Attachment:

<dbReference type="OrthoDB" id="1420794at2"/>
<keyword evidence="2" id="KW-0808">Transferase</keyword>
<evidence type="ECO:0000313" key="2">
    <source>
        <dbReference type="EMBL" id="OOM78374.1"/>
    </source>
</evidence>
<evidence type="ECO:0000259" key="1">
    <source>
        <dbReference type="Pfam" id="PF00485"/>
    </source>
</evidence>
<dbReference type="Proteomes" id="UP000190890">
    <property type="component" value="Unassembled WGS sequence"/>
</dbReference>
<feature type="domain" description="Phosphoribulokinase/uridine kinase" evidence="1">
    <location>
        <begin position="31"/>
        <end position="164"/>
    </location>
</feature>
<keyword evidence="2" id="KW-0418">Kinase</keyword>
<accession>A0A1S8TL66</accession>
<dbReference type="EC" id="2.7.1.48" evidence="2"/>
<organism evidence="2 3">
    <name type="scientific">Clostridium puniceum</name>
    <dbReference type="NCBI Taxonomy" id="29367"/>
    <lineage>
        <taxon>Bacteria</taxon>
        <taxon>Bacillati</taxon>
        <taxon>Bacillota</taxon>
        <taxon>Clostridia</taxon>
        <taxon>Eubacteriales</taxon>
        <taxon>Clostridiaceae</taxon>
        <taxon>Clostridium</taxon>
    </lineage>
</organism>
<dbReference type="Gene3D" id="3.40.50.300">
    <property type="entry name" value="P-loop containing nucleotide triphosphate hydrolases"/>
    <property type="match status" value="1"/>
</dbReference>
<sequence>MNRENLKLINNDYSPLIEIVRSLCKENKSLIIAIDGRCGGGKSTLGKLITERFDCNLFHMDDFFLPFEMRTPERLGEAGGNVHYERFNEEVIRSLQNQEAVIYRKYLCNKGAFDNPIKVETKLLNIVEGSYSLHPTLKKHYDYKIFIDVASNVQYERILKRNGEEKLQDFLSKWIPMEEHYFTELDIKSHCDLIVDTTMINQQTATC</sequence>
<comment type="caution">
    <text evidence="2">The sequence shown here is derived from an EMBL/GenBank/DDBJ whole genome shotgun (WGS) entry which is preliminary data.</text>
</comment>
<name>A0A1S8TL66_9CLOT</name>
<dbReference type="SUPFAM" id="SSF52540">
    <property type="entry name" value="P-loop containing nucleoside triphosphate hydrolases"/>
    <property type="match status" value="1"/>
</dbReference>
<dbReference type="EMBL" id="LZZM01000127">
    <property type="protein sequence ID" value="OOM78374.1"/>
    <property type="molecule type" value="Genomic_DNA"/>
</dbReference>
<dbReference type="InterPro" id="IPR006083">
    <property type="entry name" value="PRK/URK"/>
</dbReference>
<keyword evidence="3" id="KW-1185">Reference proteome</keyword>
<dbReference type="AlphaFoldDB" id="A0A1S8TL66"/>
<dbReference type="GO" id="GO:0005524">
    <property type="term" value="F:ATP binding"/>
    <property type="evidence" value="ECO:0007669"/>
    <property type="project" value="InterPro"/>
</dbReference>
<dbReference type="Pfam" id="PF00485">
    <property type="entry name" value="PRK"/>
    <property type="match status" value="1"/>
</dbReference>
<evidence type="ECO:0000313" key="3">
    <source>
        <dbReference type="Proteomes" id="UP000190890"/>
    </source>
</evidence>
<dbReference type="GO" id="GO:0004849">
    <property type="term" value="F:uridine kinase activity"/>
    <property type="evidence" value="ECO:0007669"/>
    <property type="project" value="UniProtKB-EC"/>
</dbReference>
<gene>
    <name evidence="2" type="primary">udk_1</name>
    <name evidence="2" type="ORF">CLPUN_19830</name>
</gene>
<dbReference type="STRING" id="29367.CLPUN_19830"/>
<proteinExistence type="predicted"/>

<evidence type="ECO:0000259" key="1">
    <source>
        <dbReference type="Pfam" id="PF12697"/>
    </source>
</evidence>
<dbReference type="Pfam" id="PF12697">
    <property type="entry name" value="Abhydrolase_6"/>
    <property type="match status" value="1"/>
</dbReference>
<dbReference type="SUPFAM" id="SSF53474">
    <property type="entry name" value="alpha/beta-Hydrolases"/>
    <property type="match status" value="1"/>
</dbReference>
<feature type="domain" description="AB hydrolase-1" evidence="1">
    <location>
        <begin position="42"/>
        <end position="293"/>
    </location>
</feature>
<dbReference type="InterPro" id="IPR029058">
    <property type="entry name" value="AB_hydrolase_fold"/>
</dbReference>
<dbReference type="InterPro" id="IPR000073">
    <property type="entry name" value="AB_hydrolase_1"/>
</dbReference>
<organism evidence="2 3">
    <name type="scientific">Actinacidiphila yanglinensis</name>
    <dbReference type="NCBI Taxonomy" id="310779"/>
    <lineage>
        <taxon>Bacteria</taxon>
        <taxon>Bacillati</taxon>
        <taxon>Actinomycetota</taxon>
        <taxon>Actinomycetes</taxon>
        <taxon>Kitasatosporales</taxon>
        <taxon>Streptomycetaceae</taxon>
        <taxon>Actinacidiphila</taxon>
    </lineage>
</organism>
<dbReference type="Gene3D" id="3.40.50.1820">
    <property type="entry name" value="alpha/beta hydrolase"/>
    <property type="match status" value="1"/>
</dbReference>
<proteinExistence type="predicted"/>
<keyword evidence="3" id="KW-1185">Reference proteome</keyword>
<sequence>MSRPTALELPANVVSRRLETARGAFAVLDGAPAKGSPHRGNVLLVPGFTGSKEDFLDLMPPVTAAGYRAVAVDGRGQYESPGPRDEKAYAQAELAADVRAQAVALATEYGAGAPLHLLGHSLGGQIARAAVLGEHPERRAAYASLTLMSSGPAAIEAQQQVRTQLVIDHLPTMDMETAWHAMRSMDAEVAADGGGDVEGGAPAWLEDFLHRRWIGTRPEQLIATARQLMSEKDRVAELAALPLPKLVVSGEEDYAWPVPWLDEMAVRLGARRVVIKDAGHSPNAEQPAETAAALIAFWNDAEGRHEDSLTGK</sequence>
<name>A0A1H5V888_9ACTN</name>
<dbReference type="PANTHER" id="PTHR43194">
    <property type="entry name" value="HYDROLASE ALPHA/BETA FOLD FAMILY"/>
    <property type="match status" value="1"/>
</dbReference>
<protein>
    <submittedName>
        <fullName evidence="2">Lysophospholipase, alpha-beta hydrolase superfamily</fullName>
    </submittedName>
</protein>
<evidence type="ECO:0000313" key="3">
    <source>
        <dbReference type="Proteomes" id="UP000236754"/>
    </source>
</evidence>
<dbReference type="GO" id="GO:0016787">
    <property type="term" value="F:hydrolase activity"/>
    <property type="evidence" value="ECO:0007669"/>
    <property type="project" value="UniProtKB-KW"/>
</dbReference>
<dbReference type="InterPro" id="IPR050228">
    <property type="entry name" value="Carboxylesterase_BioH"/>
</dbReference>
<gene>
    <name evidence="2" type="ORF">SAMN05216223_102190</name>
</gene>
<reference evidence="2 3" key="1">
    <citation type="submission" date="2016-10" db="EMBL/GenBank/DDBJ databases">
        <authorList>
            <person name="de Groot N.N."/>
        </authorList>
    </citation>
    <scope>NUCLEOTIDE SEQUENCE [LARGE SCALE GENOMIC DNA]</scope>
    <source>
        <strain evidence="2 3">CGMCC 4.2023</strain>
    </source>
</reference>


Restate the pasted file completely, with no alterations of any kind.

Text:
<dbReference type="OrthoDB" id="1420794at2"/>
<keyword evidence="2" id="KW-0808">Transferase</keyword>
<evidence type="ECO:0000313" key="2">
    <source>
        <dbReference type="EMBL" id="OOM78374.1"/>
    </source>
</evidence>
<evidence type="ECO:0000259" key="1">
    <source>
        <dbReference type="Pfam" id="PF00485"/>
    </source>
</evidence>
<dbReference type="Proteomes" id="UP000190890">
    <property type="component" value="Unassembled WGS sequence"/>
</dbReference>
<feature type="domain" description="Phosphoribulokinase/uridine kinase" evidence="1">
    <location>
        <begin position="31"/>
        <end position="164"/>
    </location>
</feature>
<keyword evidence="2" id="KW-0418">Kinase</keyword>
<accession>A0A1S8TL66</accession>
<dbReference type="EC" id="2.7.1.48" evidence="2"/>
<organism evidence="2 3">
    <name type="scientific">Clostridium puniceum</name>
    <dbReference type="NCBI Taxonomy" id="29367"/>
    <lineage>
        <taxon>Bacteria</taxon>
        <taxon>Bacillati</taxon>
        <taxon>Bacillota</taxon>
        <taxon>Clostridia</taxon>
        <taxon>Eubacteriales</taxon>
        <taxon>Clostridiaceae</taxon>
        <taxon>Clostridium</taxon>
    </lineage>
</organism>
<dbReference type="Gene3D" id="3.40.50.300">
    <property type="entry name" value="P-loop containing nucleotide triphosphate hydrolases"/>
    <property type="match status" value="1"/>
</dbReference>
<sequence>MNRENLKLINNDYSPLIEIVRSLCKENKSLIIAIDGRCGGGKSTLGKLITERFDCNLFHMDDFFLPFEMRTPERLGEAGGNVHYERFNEEVIRSLQNQEAVIYRKYLCNKGAFDNPIKVETKLLNIVEGSYSLHPTLKKHYDYKIFIDVASNVQYERILKRNGEEKLQDFLSKWIPMEEHYFTELDIKSHCDLIVDTTMINQQTATC</sequence>
<comment type="caution">
    <text evidence="2">The sequence shown here is derived from an EMBL/GenBank/DDBJ whole genome shotgun (WGS) entry which is preliminary data.</text>
</comment>
<name>A0A1S8TL66_9CLOT</name>
<dbReference type="SUPFAM" id="SSF52540">
    <property type="entry name" value="P-loop containing nucleoside triphosphate hydrolases"/>
    <property type="match status" value="1"/>
</dbReference>
<dbReference type="EMBL" id="LZZM01000127">
    <property type="protein sequence ID" value="OOM78374.1"/>
    <property type="molecule type" value="Genomic_DNA"/>
</dbReference>
<dbReference type="InterPro" id="IPR006083">
    <property type="entry name" value="PRK/URK"/>
</dbReference>
<keyword evidence="3" id="KW-1185">Reference proteome</keyword>
<dbReference type="AlphaFoldDB" id="A0A1S8TL66"/>
<dbReference type="GO" id="GO:0005524">
    <property type="term" value="F:ATP binding"/>
    <property type="evidence" value="ECO:0007669"/>
    <property type="project" value="InterPro"/>
</dbReference>
<dbReference type="Pfam" id="PF00485">
    <property type="entry name" value="PRK"/>
    <property type="match status" value="1"/>
</dbReference>
<evidence type="ECO:0000313" key="3">
    <source>
        <dbReference type="Proteomes" id="UP000190890"/>
    </source>
</evidence>
<dbReference type="GO" id="GO:0004849">
    <property type="term" value="F:uridine kinase activity"/>
    <property type="evidence" value="ECO:0007669"/>
    <property type="project" value="UniProtKB-EC"/>
</dbReference>
<gene>
    <name evidence="2" type="primary">udk_1</name>
    <name evidence="2" type="ORF">CLPUN_19830</name>
</gene>
<dbReference type="STRING" id="29367.CLPUN_19830"/>
<proteinExistence type="predicted"/>

<evidence type="ECO:0000259" key="1">
    <source>
        <dbReference type="Pfam" id="PF12697"/>
    </source>
</evidence>
<dbReference type="Pfam" id="PF12697">
    <property type="entry name" value="Abhydrolase_6"/>
    <property type="match status" value="1"/>
</dbReference>
<dbReference type="SUPFAM" id="SSF53474">
    <property type="entry name" value="alpha/beta-Hydrolases"/>
    <property type="match status" value="1"/>
</dbReference>
<feature type="domain" description="AB hydrolase-1" evidence="1">
    <location>
        <begin position="42"/>
        <end position="293"/>
    </location>
</feature>
<dbReference type="InterPro" id="IPR029058">
    <property type="entry name" value="AB_hydrolase_fold"/>
</dbReference>
<dbReference type="InterPro" id="IPR000073">
    <property type="entry name" value="AB_hydrolase_1"/>
</dbReference>
<organism evidence="2 3">
    <name type="scientific">Actinacidiphila yanglinensis</name>
    <dbReference type="NCBI Taxonomy" id="310779"/>
    <lineage>
        <taxon>Bacteria</taxon>
        <taxon>Bacillati</taxon>
        <taxon>Actinomycetota</taxon>
        <taxon>Actinomycetes</taxon>
        <taxon>Kitasatosporales</taxon>
        <taxon>Streptomycetaceae</taxon>
        <taxon>Actinacidiphila</taxon>
    </lineage>
</organism>
<dbReference type="Gene3D" id="3.40.50.1820">
    <property type="entry name" value="alpha/beta hydrolase"/>
    <property type="match status" value="1"/>
</dbReference>
<proteinExistence type="predicted"/>
<keyword evidence="3" id="KW-1185">Reference proteome</keyword>
<sequence>MSRPTALELPANVVSRRLETARGAFAVLDGAPAKGSPHRGNVLLVPGFTGSKEDFLDLMPPVTAAGYRAVAVDGRGQYESPGPRDEKAYAQAELAADVRAQAVALATEYGAGAPLHLLGHSLGGQIARAAVLGEHPERRAAYASLTLMSSGPAAIEAQQQVRTQLVIDHLPTMDMETAWHAMRSMDAEVAADGGGDVEGGAPAWLEDFLHRRWIGTRPEQLIATARQLMSEKDRVAELAALPLPKLVVSGEEDYAWPVPWLDEMAVRLGARRVVIKDAGHSPNAEQPAETAAALIAFWNDAEGRHEDSLTGK</sequence>
<name>A0A1H5V888_9ACTN</name>
<dbReference type="PANTHER" id="PTHR43194">
    <property type="entry name" value="HYDROLASE ALPHA/BETA FOLD FAMILY"/>
    <property type="match status" value="1"/>
</dbReference>
<protein>
    <submittedName>
        <fullName evidence="2">Lysophospholipase, alpha-beta hydrolase superfamily</fullName>
    </submittedName>
</protein>
<evidence type="ECO:0000313" key="3">
    <source>
        <dbReference type="Proteomes" id="UP000236754"/>
    </source>
</evidence>
<dbReference type="GO" id="GO:0016787">
    <property type="term" value="F:hydrolase activity"/>
    <property type="evidence" value="ECO:0007669"/>
    <property type="project" value="UniProtKB-KW"/>
</dbReference>
<dbReference type="InterPro" id="IPR050228">
    <property type="entry name" value="Carboxylesterase_BioH"/>
</dbReference>
<gene>
    <name evidence="2" type="ORF">SAMN05216223_102190</name>
</gene>
<reference evidence="2 3" key="1">
    <citation type="submission" date="2016-10" db="EMBL/GenBank/DDBJ databases">
        <authorList>
            <person name="de Groot N.N."/>
        </authorList>
    </citation>
    <scope>NUCLEOTIDE SEQUENCE [LARGE SCALE GENOMIC DNA]</scope>
    <source>
        <strain evidence="2 3">CGMCC 4.2023</strain>
    </source>
</reference>